Kenya Airways (KQ) will send home 600 employees in its rationalisation plan starting May 2016.
The move, which is part of the struggling airline’s “Operation Pride” turnaround programme, is hoped to fly it to profitability.
The move is likely to arouse backlash from the aviation workers’ unions, one of which has been at loggerheads with Kenya Airways in several occasions.
KQ Chief Executive Mbuvi Ngunze described the move as one of the “hard decisions” the airline has had to make to improve profitability.
He said the airline would also relook at its operating model and network and seek a long-term financial structure for the heavily indebted carrier.
“The decision is not made lightly, and I want to thank all employees for their tremendous resilience and commitment in serving our guests in challenging times for the company.
“I am confident that with the support of all staff, unions, shareholders, creditors, financiers and all other stakeholders, Operation Pride will bring back the airline’s long term profitability and reconfirm our position as the Pride of Africa,” Mr Ngunze said.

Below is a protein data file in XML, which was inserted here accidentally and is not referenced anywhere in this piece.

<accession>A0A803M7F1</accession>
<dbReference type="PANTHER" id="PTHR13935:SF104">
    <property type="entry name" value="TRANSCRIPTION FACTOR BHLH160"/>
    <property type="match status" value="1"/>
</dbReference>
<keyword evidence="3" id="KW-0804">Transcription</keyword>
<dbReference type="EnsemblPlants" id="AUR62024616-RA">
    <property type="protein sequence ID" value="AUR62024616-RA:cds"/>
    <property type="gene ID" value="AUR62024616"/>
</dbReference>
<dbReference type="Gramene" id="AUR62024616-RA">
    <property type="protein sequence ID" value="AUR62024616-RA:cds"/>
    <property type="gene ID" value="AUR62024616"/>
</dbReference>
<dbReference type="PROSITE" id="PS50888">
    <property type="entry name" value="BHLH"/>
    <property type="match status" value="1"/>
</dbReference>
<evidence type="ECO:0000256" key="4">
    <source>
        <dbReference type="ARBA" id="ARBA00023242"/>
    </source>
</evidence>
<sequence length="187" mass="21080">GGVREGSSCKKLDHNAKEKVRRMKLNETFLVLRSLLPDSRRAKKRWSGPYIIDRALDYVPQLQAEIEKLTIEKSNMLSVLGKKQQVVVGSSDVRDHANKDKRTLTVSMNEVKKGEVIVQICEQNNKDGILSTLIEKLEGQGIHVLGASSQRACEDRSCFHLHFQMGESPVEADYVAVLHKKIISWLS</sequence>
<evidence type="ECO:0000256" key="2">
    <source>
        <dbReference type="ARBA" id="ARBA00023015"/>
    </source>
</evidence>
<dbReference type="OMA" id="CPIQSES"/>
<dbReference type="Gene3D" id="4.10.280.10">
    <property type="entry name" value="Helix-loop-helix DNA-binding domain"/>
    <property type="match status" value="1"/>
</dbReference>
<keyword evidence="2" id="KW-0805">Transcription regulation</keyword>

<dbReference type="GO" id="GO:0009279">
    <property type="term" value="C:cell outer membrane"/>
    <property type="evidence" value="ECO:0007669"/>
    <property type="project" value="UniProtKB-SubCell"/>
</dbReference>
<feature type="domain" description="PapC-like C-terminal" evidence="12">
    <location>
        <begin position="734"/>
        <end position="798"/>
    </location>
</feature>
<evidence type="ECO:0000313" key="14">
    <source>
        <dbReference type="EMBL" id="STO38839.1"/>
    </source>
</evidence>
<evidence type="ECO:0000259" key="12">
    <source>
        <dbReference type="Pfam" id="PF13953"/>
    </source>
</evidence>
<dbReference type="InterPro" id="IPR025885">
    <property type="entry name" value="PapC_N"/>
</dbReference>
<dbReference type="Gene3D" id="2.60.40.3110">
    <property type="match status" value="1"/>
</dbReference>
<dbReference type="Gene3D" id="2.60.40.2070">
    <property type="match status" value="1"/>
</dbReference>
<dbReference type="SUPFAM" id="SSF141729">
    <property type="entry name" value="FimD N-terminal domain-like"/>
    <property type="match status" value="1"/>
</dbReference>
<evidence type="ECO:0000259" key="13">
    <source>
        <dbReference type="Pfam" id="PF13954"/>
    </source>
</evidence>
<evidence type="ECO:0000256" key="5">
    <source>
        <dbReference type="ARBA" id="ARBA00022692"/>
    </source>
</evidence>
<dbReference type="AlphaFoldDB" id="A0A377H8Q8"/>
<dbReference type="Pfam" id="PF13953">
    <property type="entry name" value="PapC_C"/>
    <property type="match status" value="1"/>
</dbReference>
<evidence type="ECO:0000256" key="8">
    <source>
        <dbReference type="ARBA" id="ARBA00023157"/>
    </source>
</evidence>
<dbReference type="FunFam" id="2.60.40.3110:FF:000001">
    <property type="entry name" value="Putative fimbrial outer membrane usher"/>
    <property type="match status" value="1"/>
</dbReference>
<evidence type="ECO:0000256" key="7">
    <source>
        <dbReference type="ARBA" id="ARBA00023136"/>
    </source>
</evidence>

The flag carrier hopes to scoop some Sh2 billion and spend it in various initiatives, mainly focused on increasing revenue and cost reduction.
KQ says its turnaround plan is on course having disposed some of her redundant aircrafts and subleasing others. The flag carrier also claimed to have reduced waste in catering, and renegotiation of some contracts.
“So as to achieve these targets, the board has, after re-evaluating the various options, come to the painful decision that part of the required overhead savings will be derived from a decrease in staff headcount,” read a statement from the airline released late Thursday afternoon.
The 600 staff to be made redundant will be drawn from various departments and all cadres of staff. A list is being worked on to detail the positions and specific staff to be affected by the exercise
Credit: All Africa